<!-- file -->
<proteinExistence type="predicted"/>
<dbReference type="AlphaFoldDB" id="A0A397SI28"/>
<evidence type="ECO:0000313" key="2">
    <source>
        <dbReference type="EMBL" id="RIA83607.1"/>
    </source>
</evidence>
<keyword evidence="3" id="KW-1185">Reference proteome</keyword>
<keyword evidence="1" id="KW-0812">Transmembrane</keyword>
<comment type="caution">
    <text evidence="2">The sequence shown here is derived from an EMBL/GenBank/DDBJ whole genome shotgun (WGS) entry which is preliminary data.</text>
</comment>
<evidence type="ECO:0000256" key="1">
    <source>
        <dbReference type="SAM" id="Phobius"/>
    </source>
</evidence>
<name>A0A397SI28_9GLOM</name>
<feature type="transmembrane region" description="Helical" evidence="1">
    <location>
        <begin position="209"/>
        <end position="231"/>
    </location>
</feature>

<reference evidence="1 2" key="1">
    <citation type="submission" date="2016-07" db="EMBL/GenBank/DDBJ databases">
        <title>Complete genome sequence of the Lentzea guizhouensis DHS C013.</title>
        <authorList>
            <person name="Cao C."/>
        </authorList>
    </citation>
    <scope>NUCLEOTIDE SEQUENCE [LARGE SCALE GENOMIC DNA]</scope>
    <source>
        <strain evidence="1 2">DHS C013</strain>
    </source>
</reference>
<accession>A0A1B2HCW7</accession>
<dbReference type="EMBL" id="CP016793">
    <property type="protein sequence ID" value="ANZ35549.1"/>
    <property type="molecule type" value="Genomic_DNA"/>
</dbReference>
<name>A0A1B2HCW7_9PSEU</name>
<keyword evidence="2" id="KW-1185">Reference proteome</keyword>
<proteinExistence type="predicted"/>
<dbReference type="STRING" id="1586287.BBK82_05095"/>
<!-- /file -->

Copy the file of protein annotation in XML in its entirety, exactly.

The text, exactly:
<proteinExistence type="predicted"/>
<dbReference type="AlphaFoldDB" id="A0A397SI28"/>
<evidence type="ECO:0000313" key="2">
    <source>
        <dbReference type="EMBL" id="RIA83607.1"/>
    </source>
</evidence>
<keyword evidence="3" id="KW-1185">Reference proteome</keyword>
<keyword evidence="1" id="KW-0812">Transmembrane</keyword>
<comment type="caution">
    <text evidence="2">The sequence shown here is derived from an EMBL/GenBank/DDBJ whole genome shotgun (WGS) entry which is preliminary data.</text>
</comment>
<evidence type="ECO:0000256" key="1">
    <source>
        <dbReference type="SAM" id="Phobius"/>
    </source>
</evidence>
<name>A0A397SI28_9GLOM</name>
<feature type="transmembrane region" description="Helical" evidence="1">
    <location>
        <begin position="209"/>
        <end position="231"/>
    </location>
</feature>

<reference evidence="1 2" key="1">
    <citation type="submission" date="2016-07" db="EMBL/GenBank/DDBJ databases">
        <title>Complete genome sequence of the Lentzea guizhouensis DHS C013.</title>
        <authorList>
            <person name="Cao C."/>
        </authorList>
    </citation>
    <scope>NUCLEOTIDE SEQUENCE [LARGE SCALE GENOMIC DNA]</scope>
    <source>
        <strain evidence="1 2">DHS C013</strain>
    </source>
</reference>
<accession>A0A1B2HCW7</accession>
<dbReference type="EMBL" id="CP016793">
    <property type="protein sequence ID" value="ANZ35549.1"/>
    <property type="molecule type" value="Genomic_DNA"/>
</dbReference>
<name>A0A1B2HCW7_9PSEU</name>
<keyword evidence="2" id="KW-1185">Reference proteome</keyword>
<proteinExistence type="predicted"/>
<dbReference type="STRING" id="1586287.BBK82_05095"/>